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Tiny character, big role: Brunswick fourth-grader in Great Lakes Theater's 'Christmas Carol'

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    Mother Cleaveland (Laura Welsh Berg) reads Dickens classic to Master William (Avery Pyo) in Great Lakes Theater’s 30th anniversary production of Charles Dickens’ holiday classic “A Christmas Carol” onstage in the Ohio Theatre at Playhouse Square. The production runs through Dec. 23.


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    Avery Pyo tries on her Tiny Tim costume during a recent dress rehearsal for Great Lakes Theater's production of "A Christmas Carol."



BRUNSWICK — It may be a tiny character, but playing Tiny Tim in the Great Lakes Theater’s production of “A Christmas Carol” is no small role.

For 9-year-old Avery Pyo, it’s the biggest role in her young career.

But the fourth-grader at Towslee Elementary School in Brunswick isn’t nervous.

“I can’t even see anyone in the audience,” she said of performing in Ohio Theatre at Playhouse Square.

Even when she can see the audience, it doesn’t get to her.

“Sometimes I look out, but I try to stay focused on what I’m doing,” she said.

It’s that focus, among other qualities, that caught the attention of Kimberly States, owner of KS Vocal Studio in Medina.

“She had so much enthusiasm, and was such a bright light,” States said of her decision in taking Avery on as a vocal student. “She is effervescent on stage and has quite the voice and personality to go along with it.”

States privately teaches students ages 8 to 82. Avery was 7 when they first met.

“I choose who I work with extremely carefully,” States said. “First, I have to know I can help them. Second, I have to really see something in them that I can nurture. Avery had both. I saw that spark.”

Avery’s parents, Sung and Karisa Pyo, have seen it too.

“Plays, we kind of fell in to,” Sung Pyo said. “We were looking for something for her to do, and one of our friends was working on a play and thought Avery would be good at it.”

She was, and she quickly asked to do another.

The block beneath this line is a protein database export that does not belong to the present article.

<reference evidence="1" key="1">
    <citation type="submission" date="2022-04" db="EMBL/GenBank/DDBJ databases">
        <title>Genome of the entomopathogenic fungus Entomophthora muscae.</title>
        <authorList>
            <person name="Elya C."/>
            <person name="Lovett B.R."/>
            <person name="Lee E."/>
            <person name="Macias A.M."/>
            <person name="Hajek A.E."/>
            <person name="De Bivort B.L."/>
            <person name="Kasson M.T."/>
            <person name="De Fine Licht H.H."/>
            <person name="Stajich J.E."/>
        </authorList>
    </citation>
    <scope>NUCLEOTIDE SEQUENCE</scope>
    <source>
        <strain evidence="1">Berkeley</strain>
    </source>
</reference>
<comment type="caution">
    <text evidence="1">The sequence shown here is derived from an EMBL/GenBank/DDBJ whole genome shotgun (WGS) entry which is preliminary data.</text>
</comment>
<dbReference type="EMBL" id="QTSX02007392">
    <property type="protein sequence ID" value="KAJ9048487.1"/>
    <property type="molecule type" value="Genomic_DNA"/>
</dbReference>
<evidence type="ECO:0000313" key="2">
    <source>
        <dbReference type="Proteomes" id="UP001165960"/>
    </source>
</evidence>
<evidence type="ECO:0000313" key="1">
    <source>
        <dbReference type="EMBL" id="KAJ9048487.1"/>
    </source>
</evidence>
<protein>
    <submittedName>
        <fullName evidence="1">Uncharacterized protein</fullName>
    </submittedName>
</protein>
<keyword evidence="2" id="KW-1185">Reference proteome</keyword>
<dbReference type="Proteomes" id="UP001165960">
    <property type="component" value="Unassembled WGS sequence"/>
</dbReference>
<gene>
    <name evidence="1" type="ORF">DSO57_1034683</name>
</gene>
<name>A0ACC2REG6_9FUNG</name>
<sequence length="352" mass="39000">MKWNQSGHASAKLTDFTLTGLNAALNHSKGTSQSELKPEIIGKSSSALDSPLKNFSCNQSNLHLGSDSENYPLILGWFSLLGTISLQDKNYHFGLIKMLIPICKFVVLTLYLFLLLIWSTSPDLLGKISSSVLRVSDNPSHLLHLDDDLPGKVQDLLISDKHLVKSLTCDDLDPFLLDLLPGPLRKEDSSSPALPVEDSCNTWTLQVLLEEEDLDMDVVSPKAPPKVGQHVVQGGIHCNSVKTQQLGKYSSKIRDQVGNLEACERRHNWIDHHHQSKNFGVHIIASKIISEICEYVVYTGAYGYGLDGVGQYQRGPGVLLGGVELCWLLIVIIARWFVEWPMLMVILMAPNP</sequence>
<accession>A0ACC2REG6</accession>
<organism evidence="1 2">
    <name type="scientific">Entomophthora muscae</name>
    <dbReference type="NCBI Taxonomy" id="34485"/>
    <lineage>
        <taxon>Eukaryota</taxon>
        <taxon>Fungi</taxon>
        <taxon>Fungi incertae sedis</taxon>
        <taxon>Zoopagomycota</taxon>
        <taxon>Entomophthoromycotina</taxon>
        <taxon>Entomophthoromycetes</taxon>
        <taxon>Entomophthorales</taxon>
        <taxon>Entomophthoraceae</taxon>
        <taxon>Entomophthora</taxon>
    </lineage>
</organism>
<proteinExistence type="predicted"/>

So far, she has performed in 12 plays, including “A Christmas Carol.”

“She has given up a lot of things she would normally do so that she could go to rehearsal, tech week and performances,” Sung Pyo said. “She just loves it.”

A large portion of the plays available for her age group happen to be musicals, which required her to know how to sing, read music and control her voice.

Singing “Just Can’t Get Enough” by the Black Eyed Peas, which is something she does at home, is different from performing “Ding! Dong! Merrily on High” on stage at the Ohio Theatre.

That’s where States came in.

In addition to giving Avery lessons for more than a year and a half, she helped Avery prepare for her audition for “A Christmas Carol.”

“I chose ‘I Want a Hippopotamus for Christmas” for her to sing,” States said. “I’m not surprised at all she landed it. It was the perfect song for her. She totally nailed it.”

Avery practices with States once a week for a half-hour, which is a lot for someone her age, States said.

She also takes ballet and jazz funk classes at an area dance studio.

“I liked being on stage,” Avery said of performing for the first time. “I just wanted to try it and I just liked it. I like being the center of attention.”

And she doesn’t get that from her parents.

“My wife and I are not like that — at all,” Sung Pyo said. “But Avery wants to be at the front of the stage. The larger the crowd the better for her. She just loves it.”

Who knows? This month the Ohio Theatre. Pretty soon … Broadway.

Maybe one day.

Avery knows she wants to be an actor, on Broadway, in the movies, or both.

For now, she’s is focused on the task at hand. Not only does she play Tiny Tim, splitting the role with another actor, but she also plays the role of Master William in the production.

“Opening night is always the hardest for me,” Sung Pyo said of watching his daughter perform. “I’ve asked Avery if she ever gets nervous before the first show. She just says no.”

In fact, Avery is excited to be performing on such a big stage.

“It took a lot of hard work,” she said. “But I like it.”

Contact reporter Christina Jolliffe at
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